A Guide to Filming on the Underground
What do The Bourne Ultimatum, Sliding Doors and Bridget Jones’s Diary have in common? They all include scenes shot on London’s Underground network.
But with increasing security risk, is it still possible to film on the Tube? And if so, what rules do you need to comply with?
Here’s our guide to filming on the famous transport network.
Permits & Insurance
What notice period is required?
Access times to film on the Tube
What are the restrictions?
Getting script approval from the Film Office
Can I use the Underground’s electrical power?
The London Underground (LU) Film Office has been set up to facilitate location managers and film crews who seek to film on the Tube. Any individual or film production company wanting to film (or even to take photographs) must seek permission from this office.
The cost varies depending on which type of permit you have. There are three different types of permits:
Student or non-professional permit
Crew/Group Size: Five or less with handheld equipment only
Cost: £50 including VAT - valid one month from date of issue
Note: The costs for the student and non-professional permits do not include broadcasting fees and Licence to Publish contracts start at £250. On top of this, the permit holder is not permitted to publish/broadcast anything without the prior permission of London Underground.
2 for 1 permit (Monday to Friday and between 10:00 - 15:30)
Crew size: Five or less with handheld equipment only
Cost: £500 plus VAT
Location permit (hiring a platform to shoot from for example)
Quotes on application
Cost: From £500 plus VAT per hour
There is also an additional cost for filming in the driver's cab of £500 plus VAT per hour. A member of operational staff will need to supervise the shoot and a maximum of two crew plus equipment are allowed.
All permit requests must be made in writing. Detailed information can be found on the Film Office’s website.
A current policy of insurance, providing cover for death and/or personal injury to any person and loss of, or damage to, any property is required. The insurance policy needs to have a public liability of at least £2m.
On their website the Film Office state that they need two weeks’ notice to set up an average-sized shoot. In some cases, however, the Film Office can work with less time but this depends on the request.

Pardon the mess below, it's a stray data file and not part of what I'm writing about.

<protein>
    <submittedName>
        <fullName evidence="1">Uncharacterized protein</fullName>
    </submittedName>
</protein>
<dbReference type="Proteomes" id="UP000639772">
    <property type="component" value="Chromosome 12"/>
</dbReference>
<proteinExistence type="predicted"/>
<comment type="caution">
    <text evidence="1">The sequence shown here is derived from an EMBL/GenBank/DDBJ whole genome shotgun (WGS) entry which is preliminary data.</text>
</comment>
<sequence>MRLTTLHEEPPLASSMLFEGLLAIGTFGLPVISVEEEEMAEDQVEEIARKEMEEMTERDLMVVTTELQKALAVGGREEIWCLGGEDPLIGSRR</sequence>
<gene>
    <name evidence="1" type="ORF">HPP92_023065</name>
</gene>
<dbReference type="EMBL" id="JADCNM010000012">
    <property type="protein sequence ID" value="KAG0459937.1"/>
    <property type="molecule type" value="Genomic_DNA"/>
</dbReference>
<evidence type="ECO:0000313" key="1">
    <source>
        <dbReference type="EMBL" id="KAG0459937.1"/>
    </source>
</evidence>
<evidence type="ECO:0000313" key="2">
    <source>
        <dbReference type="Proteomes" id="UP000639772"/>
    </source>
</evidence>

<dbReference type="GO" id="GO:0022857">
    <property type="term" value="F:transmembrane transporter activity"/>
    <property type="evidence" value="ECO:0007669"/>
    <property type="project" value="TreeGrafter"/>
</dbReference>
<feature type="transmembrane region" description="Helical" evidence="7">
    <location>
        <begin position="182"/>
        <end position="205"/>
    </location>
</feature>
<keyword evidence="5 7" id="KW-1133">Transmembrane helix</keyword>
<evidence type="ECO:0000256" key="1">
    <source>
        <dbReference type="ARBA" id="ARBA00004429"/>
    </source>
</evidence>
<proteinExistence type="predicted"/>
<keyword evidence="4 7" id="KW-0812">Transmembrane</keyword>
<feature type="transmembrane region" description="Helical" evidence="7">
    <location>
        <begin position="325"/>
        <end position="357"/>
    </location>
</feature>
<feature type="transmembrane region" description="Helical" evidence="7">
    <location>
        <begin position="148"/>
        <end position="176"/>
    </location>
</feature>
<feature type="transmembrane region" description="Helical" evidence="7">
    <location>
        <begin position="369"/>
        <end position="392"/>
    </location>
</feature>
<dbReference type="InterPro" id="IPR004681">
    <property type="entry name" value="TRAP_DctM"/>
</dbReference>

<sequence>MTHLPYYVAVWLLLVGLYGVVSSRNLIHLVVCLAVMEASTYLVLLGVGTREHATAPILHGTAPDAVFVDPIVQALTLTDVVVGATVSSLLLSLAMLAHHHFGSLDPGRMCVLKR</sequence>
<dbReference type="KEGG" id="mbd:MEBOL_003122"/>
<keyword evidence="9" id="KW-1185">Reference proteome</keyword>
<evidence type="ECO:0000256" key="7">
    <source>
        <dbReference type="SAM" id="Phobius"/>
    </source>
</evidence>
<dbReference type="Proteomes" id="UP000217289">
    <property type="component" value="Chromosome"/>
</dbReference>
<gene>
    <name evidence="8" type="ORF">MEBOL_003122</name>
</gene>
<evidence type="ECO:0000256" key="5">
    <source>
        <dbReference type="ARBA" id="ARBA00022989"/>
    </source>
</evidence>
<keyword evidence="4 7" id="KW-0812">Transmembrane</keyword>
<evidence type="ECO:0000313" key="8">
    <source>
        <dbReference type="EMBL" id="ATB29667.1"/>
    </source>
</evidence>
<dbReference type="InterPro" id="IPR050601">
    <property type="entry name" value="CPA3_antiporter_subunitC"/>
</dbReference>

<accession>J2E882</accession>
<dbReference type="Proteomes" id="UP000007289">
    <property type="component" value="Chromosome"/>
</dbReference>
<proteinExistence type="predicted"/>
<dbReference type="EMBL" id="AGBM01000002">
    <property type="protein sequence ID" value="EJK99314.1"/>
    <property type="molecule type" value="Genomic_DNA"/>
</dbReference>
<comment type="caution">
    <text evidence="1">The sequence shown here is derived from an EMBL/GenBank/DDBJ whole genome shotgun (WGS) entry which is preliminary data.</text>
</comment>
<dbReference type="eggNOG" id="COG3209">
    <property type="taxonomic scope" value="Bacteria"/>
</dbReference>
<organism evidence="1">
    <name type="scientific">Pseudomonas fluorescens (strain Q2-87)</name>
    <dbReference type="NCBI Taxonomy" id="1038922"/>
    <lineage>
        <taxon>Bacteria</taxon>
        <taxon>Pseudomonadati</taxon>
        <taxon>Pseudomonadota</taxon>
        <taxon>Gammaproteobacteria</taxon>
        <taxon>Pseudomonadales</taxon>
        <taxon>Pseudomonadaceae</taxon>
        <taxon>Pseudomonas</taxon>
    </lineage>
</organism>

Filming is generally only allowed during off-peak periods. This means:
- Monday to Friday from 10:00 to 15:30 and from 20:00 to 23:30.
- Weekend times depend on the station but generally any time of day.
The Film Office states that it is not advisable to film between 01:00 and 04:30, as this is when essential engineering work is carried out. However, exceptions are made is advance notice if given and there are no planned works at the station you want to use.
When filming occurs on the platforms, especially when the station is open to the public, flash photography or additional lighting is not permitted. In some cases they may be used elsewhere - in the tunnels for example - and the Film Office and/or station supervisor who will attend the shoot can advise you on this.
The same goes for tripods, which are only authorised at the station supervisor's discretion and are generally not allowed on platforms due to safety reasons.
The Film Office also compiled another list of activities which are not allowed to be filmed. These are listed as:
- Vandalism or graffiti
- Assaults on passengers or staff
- Fare evasion or ticket touting
- Use of firearms or weapons
- Misuse of escalators or LU property
- Unlicensed busking
- Smoking or the use of illegal drugs
- Behaving in an overtly sexual or indecent manner (including nudity)
- Direct threats (including terrorist) to LU, its staff or passengers
- Anything that may negatively affect the interests of the site owner
Before granting your permit the Film Office will need to have your script or layout approved before a permit is granted. They can also refuse an application without providing you with specific reasons, however, normally they will offer advice on how you can alter your script so as to be granted the permit.
You can also send in a synopsis or storyline before submitting your full permit application.
It is your own responsibility to ensure you don’t breach copyright or other intellectual property rights.
The Film Office states that they generally request that film crews use battery-operated equipment as they operate on a different voltage system to the standard domestic set-up and connections to their power supply must be supervised by a specialist electrician.
In case the use of London Underground’s power is a must, then this has to be requested in advance and will be seen as an added cost. The Film Office will be able to advise you on the current rate.
The use of petrol or diesel generators is absolutely prohibited at all London Underground stations and on trains.
This guide was produced with the help of London Underground’s Film Office. For more information you can visit their website by clicking here.